Sun - Thr: 11am - 10 pm
Fri - Sat: 11 am - 11 pm

I've been in Memphis for the last month or so, and am now an official Yankee conny-sewer of real Southern barbeque. That is to say, I'm something of an experienced gourmand of barbeque ribs in all three styles; wet, dry and muddy. So I'm here to tell you that while the barbeque at Shorty's True American Roadhouse doesn't suck pond scum, telling anyone in the Memphis area that Shorty's has good barbeque is a lot like telling the Toledo Blade's food critic that he ought to try reviewing Wendy's. That may be an unfortunate choice of words. A better explanation might be to say that while Shorty's is not the McDonald's of barbeque, it certainly qualifies as the Wendy's.

The good news about Shorty's is that they can accommodate a reservation for 14 for lunch on the outdoor patio. The bad news is the service (your mileage may vary) and the food. Shorty's menu touts barbeque ribs, pulled pork and brisket among other things, and they offer the pulled pork "Memphis Style" which translates into a pulled pork sandwich with cole-slaw on top. Now, I live in Memphis. I've been all over Memphis eating barbeque, and the only place in Memphis that serves pulled pork topped with cole-slaw is Tops Bar-B-Q which really is the McDonald's of barbeque. I ate at Tops once, and once was enough. What can I say? I was hungry and I didn't know any better.

Our server made the obligatory greetings and took our orders before vanishing into the back. The food arrived in fairly good time, and that's when the problems started. I ordered half a rack of ribs and the first thing I noticed was that my half rack was the same size as the one-third rack delivered to the person sitting next to me. When we pointed this out to the waiter and explained that my half-rack was a little short, the waiter started an argument. The silly SOB argued that I had half a rack in front of me, but that he'd exchange it for a different half rack. He vanished with my plate, only to return ten minutes later with the identical rack still on the plate and delivered it with a smart ass remark. Well, screw him. If I wanted an argument I could have phoned a neurotic ex-girlfriend. I decided to take it out of his gratuity. I'll give credit where it's due though; our waiter was quick to refill our drinks as needed. Then we waited forever for the check, and when the genius finally decided it was time to put in another appearance we were about to get up and walk out. A check was produced and given to me after three requests. The clown is not hard of hearing so much as he is dense. I noted that an 18% gratuity had been added, and was calculated on the total including tax. Since do I provide a tip on the government's gratuity? This is stable dressing. I used a pen to make an adjustment to the bill, crossing out the gratuity and applying some public school education to the final amount due. Then we waited for the waiter to show up and claim the bill. After 20 minutes he had failed to appear, so I took the bill up to the front desk where our waiter immediately hustled over to run the credit card. After a quick glance he complained about the lack of a gratuity, and I assured him I was leaving it in cash. Which is true. I got my credit card back and left the little bozo 10% in cash, which was about 5% more than he deserved.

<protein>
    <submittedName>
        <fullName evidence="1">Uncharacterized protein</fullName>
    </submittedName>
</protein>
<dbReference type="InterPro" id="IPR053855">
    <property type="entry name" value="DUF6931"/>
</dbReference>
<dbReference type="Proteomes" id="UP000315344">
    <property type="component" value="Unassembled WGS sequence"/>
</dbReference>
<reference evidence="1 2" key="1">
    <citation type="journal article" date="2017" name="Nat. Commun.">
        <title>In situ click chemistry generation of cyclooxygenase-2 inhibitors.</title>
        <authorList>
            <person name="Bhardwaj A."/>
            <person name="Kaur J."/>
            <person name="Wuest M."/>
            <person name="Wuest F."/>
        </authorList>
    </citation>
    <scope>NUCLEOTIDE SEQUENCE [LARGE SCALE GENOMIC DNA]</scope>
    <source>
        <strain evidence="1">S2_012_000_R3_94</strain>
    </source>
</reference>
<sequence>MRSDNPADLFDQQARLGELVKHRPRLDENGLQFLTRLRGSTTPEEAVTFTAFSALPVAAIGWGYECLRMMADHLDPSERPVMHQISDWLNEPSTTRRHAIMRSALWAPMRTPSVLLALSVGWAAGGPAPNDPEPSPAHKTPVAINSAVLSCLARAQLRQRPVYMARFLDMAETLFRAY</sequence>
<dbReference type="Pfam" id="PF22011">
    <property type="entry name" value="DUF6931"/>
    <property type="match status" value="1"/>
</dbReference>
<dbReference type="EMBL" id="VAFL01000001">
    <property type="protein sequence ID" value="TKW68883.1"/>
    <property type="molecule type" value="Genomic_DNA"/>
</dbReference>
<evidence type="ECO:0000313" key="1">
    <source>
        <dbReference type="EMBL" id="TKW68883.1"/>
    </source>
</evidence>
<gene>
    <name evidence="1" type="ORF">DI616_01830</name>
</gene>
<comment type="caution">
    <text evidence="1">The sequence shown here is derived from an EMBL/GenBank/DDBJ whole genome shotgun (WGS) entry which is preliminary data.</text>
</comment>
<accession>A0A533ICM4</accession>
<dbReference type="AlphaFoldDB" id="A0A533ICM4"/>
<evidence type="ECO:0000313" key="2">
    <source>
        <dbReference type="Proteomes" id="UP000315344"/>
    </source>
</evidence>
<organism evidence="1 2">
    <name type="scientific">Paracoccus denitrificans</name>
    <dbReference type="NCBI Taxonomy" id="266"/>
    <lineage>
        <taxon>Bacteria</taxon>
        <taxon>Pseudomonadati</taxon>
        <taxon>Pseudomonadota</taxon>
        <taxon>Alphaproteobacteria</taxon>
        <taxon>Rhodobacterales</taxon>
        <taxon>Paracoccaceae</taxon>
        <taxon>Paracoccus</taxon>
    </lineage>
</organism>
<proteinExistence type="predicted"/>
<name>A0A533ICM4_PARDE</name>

I'm not impressed with Shorty's. The place has gone downhill, both with food quality, portions and service. I like the outdoor patio, but with the quality of the food being what it now is and the lousy service, I doubt I'll be back.

  • Ambiance: 7 (outdoor patio)
  • Service: 3 (don't argue with the customer; don't be slow with the check)
  • Food: 3 (Think Wendy's, not McDonald's)

Rating: 4

Thursday, May 19, 2011

Missing Cat

Missing Cat Alert

Dante in the Sun
Dante is missing.  Mom has concluded that he slipped out unnoticed and he refuses to come back home.  Not that I'm holding out a lot of hope here, but if anyone finds him we'd all be grateful.  The facts:

  • He was last seen in the area of Flanders Road just South of the Michigan State line.  The nearest intersection would be Flanders and Indian Ridge.

  • He is a neutered male with all his claws intact.

  • He has a full complement of jungle skills.  He was living off game he could catch when I adopted him in Florida, and he enjoys the out of doors.  He'd often disappear for a few days at a time in Florida, although he hasn't done so since he moved to Sylvania.

  • He's a bit cautious about making friends with strangers.  Fear keeps you alive, you see.

  • He is carrying a chip under his hide.

If anyone finds him, please send me some email and I'll be around to collect the little varmint as soon as possible.

Wednesday, May 18, 2011

My Life: Stress, Seeking Relief

Tuesday, 5/10 I felt ill at work and so left a little early.  My throat and lungs have a nasty, tingly feeling that might indicate I've caught something.  I hope not, but the portents are not favorable to return to work the next morning as usual.

Wednesday, 5/11 I have a fever and general lack of energy.  I opt to remain home at chez Shotgun until such time as these annoying symptoms abate.  I begin taking ibuprofen sans whiskey, which means I must face the certain hell of three ill-behaved hounds, a 12 year old who is clearly in the wrong home and The Girl whose unbridled hatred of my mother's favorite son is becoming apparent to everyone, even Shotgun Bob, unanesthetized.

Thursday, 5/12 My fever switches on and off all day.  I'm too sick to work and not miserable enough to consult a witch doctor.  I remain in my personal quarters as much as possible, ignoring the hounds, Flounder and The Girl.